International Affairs Test Page

As international travel and global connections continue to facilitate the exchange of people, ideas, and products around the world, careers in international affairs continue to increase in demand. Whether through diplomacy, development, security, trade, or communication, there are many different ways you can apply your skills on an international level!

Key Skills and Abilities

  • High-level intercultural communication skills
  • Clear, concise writing skills
  • Program management 
  • Relationship-building
  • Ability to speak and understand a language other than English
  • Experience living, working, and traveling abroad

Common Employers 

  • The US Department of State and other federal agencies 
  • Congressional Committees such as Foreign Affairs, Defense, etc. 
  • Think Tanks focused on world regions 
  • The US Military 
  • International nonprofits/multilaterals

Though international affairs is a constantly growing and evolving field, it is also highly competitive. Many people, all over the world, are interested in the same jobs and opportunities that you are, so it’s important to develop relevant skills early on and work toward building an area of expertise that helps you stand out. Start during your undergraduate years, by taking classes that allow you to explore your interests in depth and from multiple perspectives, and practice researching, analyzing and writing about relevant world issues. Then, find ways to gain experience!

Experience in international affairs can certainly come from interning or studying abroad, but also from participating in language/cultural exchanges, volunteering with communities that are different from your own, or building expertise in your field of choice that can easily translate to other communities. SuccessWorks is here to help you get started in this process, and take your first steps toward a globally relevant career!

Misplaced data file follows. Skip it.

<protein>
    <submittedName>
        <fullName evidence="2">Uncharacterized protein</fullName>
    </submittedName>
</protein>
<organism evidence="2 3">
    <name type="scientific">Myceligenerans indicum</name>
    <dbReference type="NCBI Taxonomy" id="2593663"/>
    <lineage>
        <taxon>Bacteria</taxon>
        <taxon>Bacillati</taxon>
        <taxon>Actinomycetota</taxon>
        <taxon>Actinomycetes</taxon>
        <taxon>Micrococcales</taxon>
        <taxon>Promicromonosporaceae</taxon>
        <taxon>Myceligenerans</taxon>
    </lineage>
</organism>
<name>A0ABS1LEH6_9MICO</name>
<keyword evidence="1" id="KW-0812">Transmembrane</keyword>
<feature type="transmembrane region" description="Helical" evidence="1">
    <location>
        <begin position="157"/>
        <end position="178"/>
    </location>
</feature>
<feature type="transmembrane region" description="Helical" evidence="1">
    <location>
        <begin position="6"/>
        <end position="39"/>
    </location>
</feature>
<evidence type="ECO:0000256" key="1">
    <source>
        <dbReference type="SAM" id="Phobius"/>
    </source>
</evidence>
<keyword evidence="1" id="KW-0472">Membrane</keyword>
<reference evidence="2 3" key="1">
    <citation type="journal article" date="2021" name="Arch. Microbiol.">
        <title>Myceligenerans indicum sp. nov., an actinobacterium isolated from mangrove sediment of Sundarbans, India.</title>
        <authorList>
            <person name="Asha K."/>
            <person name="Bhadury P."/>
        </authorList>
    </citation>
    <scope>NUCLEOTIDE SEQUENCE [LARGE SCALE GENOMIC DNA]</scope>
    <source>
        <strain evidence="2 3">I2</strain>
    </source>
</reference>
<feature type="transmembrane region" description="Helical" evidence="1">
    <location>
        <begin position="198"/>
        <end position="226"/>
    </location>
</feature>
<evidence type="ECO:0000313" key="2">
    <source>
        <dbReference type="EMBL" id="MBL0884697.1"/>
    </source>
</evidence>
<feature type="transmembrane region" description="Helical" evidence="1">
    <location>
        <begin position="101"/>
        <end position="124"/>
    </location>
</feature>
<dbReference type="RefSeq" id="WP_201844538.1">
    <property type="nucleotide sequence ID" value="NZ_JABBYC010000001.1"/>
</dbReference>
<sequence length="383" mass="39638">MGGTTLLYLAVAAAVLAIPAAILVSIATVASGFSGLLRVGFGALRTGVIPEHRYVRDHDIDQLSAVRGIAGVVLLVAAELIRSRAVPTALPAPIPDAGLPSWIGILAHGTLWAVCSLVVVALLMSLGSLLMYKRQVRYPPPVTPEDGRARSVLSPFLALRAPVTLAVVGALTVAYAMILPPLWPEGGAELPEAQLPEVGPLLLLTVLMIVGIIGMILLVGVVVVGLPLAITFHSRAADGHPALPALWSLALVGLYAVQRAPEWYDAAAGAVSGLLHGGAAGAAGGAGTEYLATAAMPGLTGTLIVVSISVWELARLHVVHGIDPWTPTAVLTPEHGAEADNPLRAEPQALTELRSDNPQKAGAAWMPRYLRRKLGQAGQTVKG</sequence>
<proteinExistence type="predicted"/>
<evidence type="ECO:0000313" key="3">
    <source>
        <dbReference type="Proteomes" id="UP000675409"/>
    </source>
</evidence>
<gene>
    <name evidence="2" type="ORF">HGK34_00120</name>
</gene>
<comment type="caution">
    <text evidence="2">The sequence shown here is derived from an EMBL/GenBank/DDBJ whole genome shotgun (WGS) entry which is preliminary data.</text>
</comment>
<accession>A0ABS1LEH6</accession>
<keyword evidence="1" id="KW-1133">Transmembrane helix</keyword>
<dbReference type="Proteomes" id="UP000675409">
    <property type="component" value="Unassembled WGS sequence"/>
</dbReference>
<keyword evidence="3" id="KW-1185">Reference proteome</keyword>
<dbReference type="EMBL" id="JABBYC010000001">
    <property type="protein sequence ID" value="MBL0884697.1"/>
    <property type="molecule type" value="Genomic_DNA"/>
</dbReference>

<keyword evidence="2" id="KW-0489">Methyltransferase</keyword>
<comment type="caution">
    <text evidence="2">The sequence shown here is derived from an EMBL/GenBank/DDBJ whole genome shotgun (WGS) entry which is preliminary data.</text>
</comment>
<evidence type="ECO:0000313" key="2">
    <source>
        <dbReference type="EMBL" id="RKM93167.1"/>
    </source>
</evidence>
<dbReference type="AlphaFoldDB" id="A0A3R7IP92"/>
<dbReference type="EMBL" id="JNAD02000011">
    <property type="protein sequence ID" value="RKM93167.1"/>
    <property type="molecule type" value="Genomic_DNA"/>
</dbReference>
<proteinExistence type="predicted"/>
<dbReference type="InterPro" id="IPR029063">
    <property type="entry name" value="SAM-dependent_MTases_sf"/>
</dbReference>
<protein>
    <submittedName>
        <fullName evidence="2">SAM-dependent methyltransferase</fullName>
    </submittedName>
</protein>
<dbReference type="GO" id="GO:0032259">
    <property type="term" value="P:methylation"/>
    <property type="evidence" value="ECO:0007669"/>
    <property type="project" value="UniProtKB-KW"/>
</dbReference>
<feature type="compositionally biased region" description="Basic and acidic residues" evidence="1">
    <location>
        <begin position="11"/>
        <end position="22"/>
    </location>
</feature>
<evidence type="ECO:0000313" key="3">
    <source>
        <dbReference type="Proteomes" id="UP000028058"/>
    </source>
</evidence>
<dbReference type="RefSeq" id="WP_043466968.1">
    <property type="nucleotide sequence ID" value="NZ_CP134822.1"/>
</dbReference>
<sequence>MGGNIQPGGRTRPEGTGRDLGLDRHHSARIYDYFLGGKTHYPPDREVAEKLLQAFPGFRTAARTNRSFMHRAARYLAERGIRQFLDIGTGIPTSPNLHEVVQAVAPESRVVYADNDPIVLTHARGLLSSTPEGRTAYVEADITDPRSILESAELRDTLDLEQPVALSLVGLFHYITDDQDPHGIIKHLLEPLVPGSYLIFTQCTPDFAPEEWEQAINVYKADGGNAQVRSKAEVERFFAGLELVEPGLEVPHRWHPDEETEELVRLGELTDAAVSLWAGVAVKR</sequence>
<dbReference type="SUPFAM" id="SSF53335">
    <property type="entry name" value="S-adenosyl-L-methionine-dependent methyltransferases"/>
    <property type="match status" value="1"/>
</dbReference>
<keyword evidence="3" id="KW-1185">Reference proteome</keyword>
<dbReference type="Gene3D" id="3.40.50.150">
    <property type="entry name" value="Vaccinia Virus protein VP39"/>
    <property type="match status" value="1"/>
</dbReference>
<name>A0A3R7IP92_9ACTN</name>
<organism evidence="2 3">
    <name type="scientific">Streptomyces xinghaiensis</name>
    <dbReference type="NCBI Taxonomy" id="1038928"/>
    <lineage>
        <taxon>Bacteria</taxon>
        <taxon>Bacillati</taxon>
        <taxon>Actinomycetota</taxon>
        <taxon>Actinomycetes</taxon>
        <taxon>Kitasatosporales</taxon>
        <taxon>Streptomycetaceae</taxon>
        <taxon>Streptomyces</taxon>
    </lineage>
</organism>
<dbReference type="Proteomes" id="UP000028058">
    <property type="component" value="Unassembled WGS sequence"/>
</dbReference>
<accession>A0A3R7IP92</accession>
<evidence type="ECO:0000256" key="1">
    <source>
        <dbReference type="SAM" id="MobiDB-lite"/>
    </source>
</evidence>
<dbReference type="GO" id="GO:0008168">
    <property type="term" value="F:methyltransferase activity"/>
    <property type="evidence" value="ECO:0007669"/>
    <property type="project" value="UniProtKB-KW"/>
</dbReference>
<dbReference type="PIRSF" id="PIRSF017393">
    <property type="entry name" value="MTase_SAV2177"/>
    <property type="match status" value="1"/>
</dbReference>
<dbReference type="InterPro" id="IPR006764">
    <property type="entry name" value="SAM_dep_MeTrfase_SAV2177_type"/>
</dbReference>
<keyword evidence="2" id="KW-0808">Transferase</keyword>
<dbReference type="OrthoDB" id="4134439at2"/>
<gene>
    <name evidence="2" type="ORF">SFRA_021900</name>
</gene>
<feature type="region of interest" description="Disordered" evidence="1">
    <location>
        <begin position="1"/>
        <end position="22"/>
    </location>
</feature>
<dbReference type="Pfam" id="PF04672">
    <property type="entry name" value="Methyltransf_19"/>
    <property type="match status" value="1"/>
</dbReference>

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Internships are a great way to gain legal experience while you’re a student. Depending on your interests, you can intern in a legal office or in other law-adjacent fields like policy, business, or government. Though working in a law office can be a great way to see what a certain type of law is really like, these opportunities can be hard to find because many opportunities are reserved for students in law school. Most undergraduates who work in law offices find these opportunities through networking, and may start with job shadowing or informational interviews before moving into a formal internship. If you aren’t able to find an internship in a law office, or if it’s just not something you’re interested in doing, that’s totally fine! Internship experience with a nonprofit, business, government agency, or other organization that overlaps with the type of law you’re interested in is just as valuable! When looking for internships, focus on the skills you want to develop and the type of experience that would give you a unique insight in the long-term.

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Gap years are an extremely popular way for recent graduates to gain experience before law school. Taking this time not only makes you a stronger candidate for law school, but allows you to bring a more knowledgeable perspective to your studies and makes you more employable after you graduate. Whether you decide to pursue law school or a graduate degree in another related area, a gap year can be a great experience. Programs like Americorps are a popular option to gain experience working with diverse communities in education or nonprofit organizations, but almost any type of work can help you build transferable skills and knowledge.

Video Resources

Diplomatic Careers Panel
Taste of Success: International Affairs
Taste of Success: Policy

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